The 'Burbs - Blu-ray Review

'at its best a searing Horror-inflected satire, looking closely at the sort of almost-hilarious neighbourhood bigotry that can escalate from letting your dog poop on next door's law, to the xenophobic treatment of the new family'

Though The 'Burbs has problems on both a form and content level, it deserves highlighting from the off as a film that does not just have something to contribute to anthropology loosely within the Horror genre, but one that bases its entire form around the idea it wants to consider. The 'Burbs at its best is a searing Horror-inflected satire, looking closely at the sort of almost-hilarious neighbourhood bigotry that can escalate from letting your dog poop on next door's law, to the xenophobic treatment of the new family on the block. The barely-contained 'should I laugh or should I cry' hilarity is the perfect tonal setting for a subversive film that does a great job exposing much of societies 'everyday' problems.

More than that, the slowly escalating battle between Ray Peterson (Tom Hanks) and his largely unseen neighbours, The Klopeks, can be read as reflective of some of the more negative elements of American culture. Having set loose his suspicions, Ray and his band of locals go up the extremity scale to the point at which Rumsfield (a hilariously committed Bruce Dern) points a sniper rifle at The Klopeks' house. Behind the gentle japes (Rumsfield promptly falls off his roof) how indicative is this of many everyday American disputes that have the potential to end in lethal force?

Made just after the first Gremlins film, when Joe Dante was arguably at the height of his creative power, this new restoration of The 'Burbs looks impressive, is approved by Dante himself and marks yet another release in Arrow's growing library of 'must have' special editions. For 'Burbs fans, it is unlikely you will have seen the still-impressive opening 'zoom from space' shot looking this good. Though I have yet had the time to delve into them, the extras boast an impressive-sounding brand new documentary featuring Dante, Corey Feldman, Courtney Gains and Wendy Schaal and a comparison of what missed out when Dante carried out a cut from his workprint. It's an extremely good set, with content from Hanks, Dern and Carrie Fisher, who plays Hanks' on-screen wife, arguably the only omissions.

For non-'Burbs fans, there are things to note here that may limit your enjoyment of something that claims to be knockabout but has the above subtext driven into its veins. This is not, for example, a vintage Tom Hanks performance, in the way that we have come to understand that phrase, and certainly not on the basis of what that phrase meant in the late 1980s. Though apparently set-up for the actor's comic inclination, Hanks is really the straight guy in the triangle of Dern and schlubby neighbour Art (Rick Ducommun). Swayed by his two compatriots - another example of the film's understanding of social politics - Ray is rarely anything more than a blank canvas waiting to be influenced. It's a far cry from when Hanks was let loose in this period - populist fare such as Turner & Hooch in the same year, or Joe Versus the Volcano one year later; Big was only a year into the past - but nevertheless it is a performance that fills its purpose, even if it might not be the purpose you expect.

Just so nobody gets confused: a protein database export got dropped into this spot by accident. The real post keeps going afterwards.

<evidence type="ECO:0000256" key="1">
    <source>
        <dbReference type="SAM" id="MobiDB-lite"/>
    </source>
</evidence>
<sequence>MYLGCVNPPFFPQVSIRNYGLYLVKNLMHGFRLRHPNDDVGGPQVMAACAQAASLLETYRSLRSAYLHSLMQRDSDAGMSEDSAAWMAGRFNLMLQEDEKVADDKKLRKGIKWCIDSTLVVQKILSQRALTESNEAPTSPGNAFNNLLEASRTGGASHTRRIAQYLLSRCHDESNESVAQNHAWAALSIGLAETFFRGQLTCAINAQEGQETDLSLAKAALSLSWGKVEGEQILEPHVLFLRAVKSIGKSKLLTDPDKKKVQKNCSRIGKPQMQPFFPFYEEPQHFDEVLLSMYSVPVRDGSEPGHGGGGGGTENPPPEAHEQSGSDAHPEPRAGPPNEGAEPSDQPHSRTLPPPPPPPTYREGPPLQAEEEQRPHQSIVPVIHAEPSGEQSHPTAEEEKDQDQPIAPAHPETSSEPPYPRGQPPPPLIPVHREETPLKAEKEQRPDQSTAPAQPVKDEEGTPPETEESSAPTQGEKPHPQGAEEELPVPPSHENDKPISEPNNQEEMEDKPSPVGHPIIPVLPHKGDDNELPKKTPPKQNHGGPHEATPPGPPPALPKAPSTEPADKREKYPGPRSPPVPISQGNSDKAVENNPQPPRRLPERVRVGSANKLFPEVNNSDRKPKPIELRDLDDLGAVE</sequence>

If The 'Burbs falls down then it is largely in the slapstick and the Horror Dante packs around his message, like Comedy disguises, barely hiding the owner's true identity. The Horror never gets above gentle, with one shot from Ray's perspective showing The Klopeks digging at night in the rain hinting at the potential scares Dante could have created but frequently seems to waste or turn down. The humour too, though entertaining, hardly ever breaks out; Dern's rooftop fall and Ray's encounter with an unexpected chainsaw the only true highlights.

It makes for a surprisingly mundane experience, given that the idea seemed to have so much scope for outlandish elements but, if you accept an argument that this was never Dante's aim to begin with, The 'Burbs ends as a rather sterling success.

The 'Burbs is released on new Blu-ray and Steelbook in the UK on Monday 15th September.

By Sam Turner. Sam is editor of Film Intel, and can usually be found behind a keyboard with a cup of tea. He likes entertaining films and dislikes the other kind. He's on , Twitter and several places even he doesn't yet know about.

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